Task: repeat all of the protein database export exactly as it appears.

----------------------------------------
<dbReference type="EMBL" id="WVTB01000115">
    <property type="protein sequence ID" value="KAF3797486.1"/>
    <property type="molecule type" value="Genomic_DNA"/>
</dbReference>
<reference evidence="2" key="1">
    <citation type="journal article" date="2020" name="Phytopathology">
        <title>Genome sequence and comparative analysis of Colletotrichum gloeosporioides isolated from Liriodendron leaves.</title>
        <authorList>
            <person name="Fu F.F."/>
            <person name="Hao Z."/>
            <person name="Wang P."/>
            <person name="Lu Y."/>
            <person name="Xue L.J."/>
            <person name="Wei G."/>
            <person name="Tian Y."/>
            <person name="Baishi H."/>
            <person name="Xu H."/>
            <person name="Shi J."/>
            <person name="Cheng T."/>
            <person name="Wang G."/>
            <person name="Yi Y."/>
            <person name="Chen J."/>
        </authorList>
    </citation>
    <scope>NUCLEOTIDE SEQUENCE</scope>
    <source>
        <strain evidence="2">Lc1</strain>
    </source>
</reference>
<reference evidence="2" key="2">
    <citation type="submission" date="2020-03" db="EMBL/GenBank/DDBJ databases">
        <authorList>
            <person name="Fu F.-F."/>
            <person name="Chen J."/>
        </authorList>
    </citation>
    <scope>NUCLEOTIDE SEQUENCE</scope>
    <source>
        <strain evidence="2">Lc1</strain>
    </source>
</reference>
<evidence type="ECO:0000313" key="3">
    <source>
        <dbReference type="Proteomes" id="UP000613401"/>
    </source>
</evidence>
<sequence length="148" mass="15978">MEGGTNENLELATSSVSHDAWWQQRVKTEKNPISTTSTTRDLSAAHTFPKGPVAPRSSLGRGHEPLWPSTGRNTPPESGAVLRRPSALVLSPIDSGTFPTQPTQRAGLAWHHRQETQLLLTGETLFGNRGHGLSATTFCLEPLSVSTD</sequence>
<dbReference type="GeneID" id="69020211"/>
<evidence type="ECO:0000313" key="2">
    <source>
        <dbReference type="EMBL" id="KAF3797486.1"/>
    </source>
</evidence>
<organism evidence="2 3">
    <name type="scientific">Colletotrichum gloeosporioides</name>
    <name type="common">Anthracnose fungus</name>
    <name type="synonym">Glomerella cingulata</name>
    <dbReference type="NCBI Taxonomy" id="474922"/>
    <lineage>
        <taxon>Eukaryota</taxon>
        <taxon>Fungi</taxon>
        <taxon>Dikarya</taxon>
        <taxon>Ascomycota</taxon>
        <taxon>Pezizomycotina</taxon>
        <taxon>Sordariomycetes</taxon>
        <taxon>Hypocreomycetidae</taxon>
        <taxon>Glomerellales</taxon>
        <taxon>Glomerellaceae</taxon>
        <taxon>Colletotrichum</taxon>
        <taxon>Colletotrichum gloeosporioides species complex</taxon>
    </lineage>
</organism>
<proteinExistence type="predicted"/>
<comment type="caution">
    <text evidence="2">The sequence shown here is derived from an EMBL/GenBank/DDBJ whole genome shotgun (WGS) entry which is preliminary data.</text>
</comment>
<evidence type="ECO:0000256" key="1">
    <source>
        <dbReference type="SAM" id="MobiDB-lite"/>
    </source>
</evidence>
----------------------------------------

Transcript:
<dbReference type="EMBL" id="WVTB01000115">
    <property type="protein sequence ID" value="KAF3797486.1"/>
    <property type="molecule type" value="Genomic_DNA"/>
</dbReference>
<reference evidence="2" key="1">
    <citation type="journal article" date="2020" name="Phytopathology">
        <title>Genome sequence and comparative analysis of Colletotrichum gloeosporioides isolated from Liriodendron leaves.</title>
        <authorList>
            <person name="Fu F.F."/>
            <person name="Hao Z."/>
            <person name="Wang P."/>
            <person name="Lu Y."/>
            <person name="Xue L.J."/>
            <person name="Wei G."/>
            <person name="Tian Y."/>
            <person name="Baishi H."/>
            <person name="Xu H."/>
            <person name="Shi J."/>
            <person name="Cheng T."/>
            <person name="Wang G."/>
            <person name="Yi Y."/>
            <person name="Chen J."/>
        </authorList>
    </citation>
    <scope>NUCLEOTIDE SEQUENCE</scope>
    <source>
        <strain evidence="2">Lc1</strain>
    </source>
</reference>
<reference evidence="2" key="2">
    <citation type="submission" date="2020-03" db="EMBL/GenBank/DDBJ databases">
        <authorList>
            <person name="Fu F.-F."/>
            <person name="Chen J."/>
        </authorList>
    </citation>
    <scope>NUCLEOTIDE SEQUENCE</scope>
    <source>
        <strain evidence="2">Lc1</strain>
    </source>
</reference>
<evidence type="ECO:0000313" key="3">
    <source>
        <dbReference type="Proteomes" id="UP000613401"/>
    </source>
</evidence>
<sequence length="148" mass="15978">MEGGTNENLELATSSVSHDAWWQQRVKTEKNPISTTSTTRDLSAAHTFPKGPVAPRSSLGRGHEPLWPSTGRNTPPESGAVLRRPSALVLSPIDSGTFPTQPTQRAGLAWHHRQETQLLLTGETLFGNRGHGLSATTFCLEPLSVSTD</sequence>
<dbReference type="GeneID" id="69020211"/>
<evidence type="ECO:0000313" key="2">
    <source>
        <dbReference type="EMBL" id="KAF3797486.1"/>
    </source>
</evidence>
<organism evidence="2 3">
    <name type="scientific">Colletotrichum gloeosporioides</name>
    <name type="common">Anthracnose fungus</name>
    <name type="synonym">Glomerella cingulata</name>
    <dbReference type="NCBI Taxonomy" id="474922"/>
    <lineage>
        <taxon>Eukaryota</taxon>
        <taxon>Fungi</taxon>
        <taxon>Dikarya</taxon>
        <taxon>Ascomycota</taxon>
        <taxon>Pezizomycotina</taxon>
        <taxon>Sordariomycetes</taxon>
        <taxon>Hypocreomycetidae</taxon>
        <taxon>Glomerellales</taxon>
        <taxon>Glomerellaceae</taxon>
        <taxon>Colletotrichum</taxon>
        <taxon>Colletotrichum gloeosporioides species complex</taxon>
    </lineage>
</organism>
<proteinExistence type="predicted"/>
<comment type="caution">
    <text evidence="2">The sequence shown here is derived from an EMBL/GenBank/DDBJ whole genome shotgun (WGS) entry which is preliminary data.</text>
</comment>
<evidence type="ECO:0000256" key="1">
    <source>
        <dbReference type="SAM" id="MobiDB-lite"/>
    </source>
</evidence>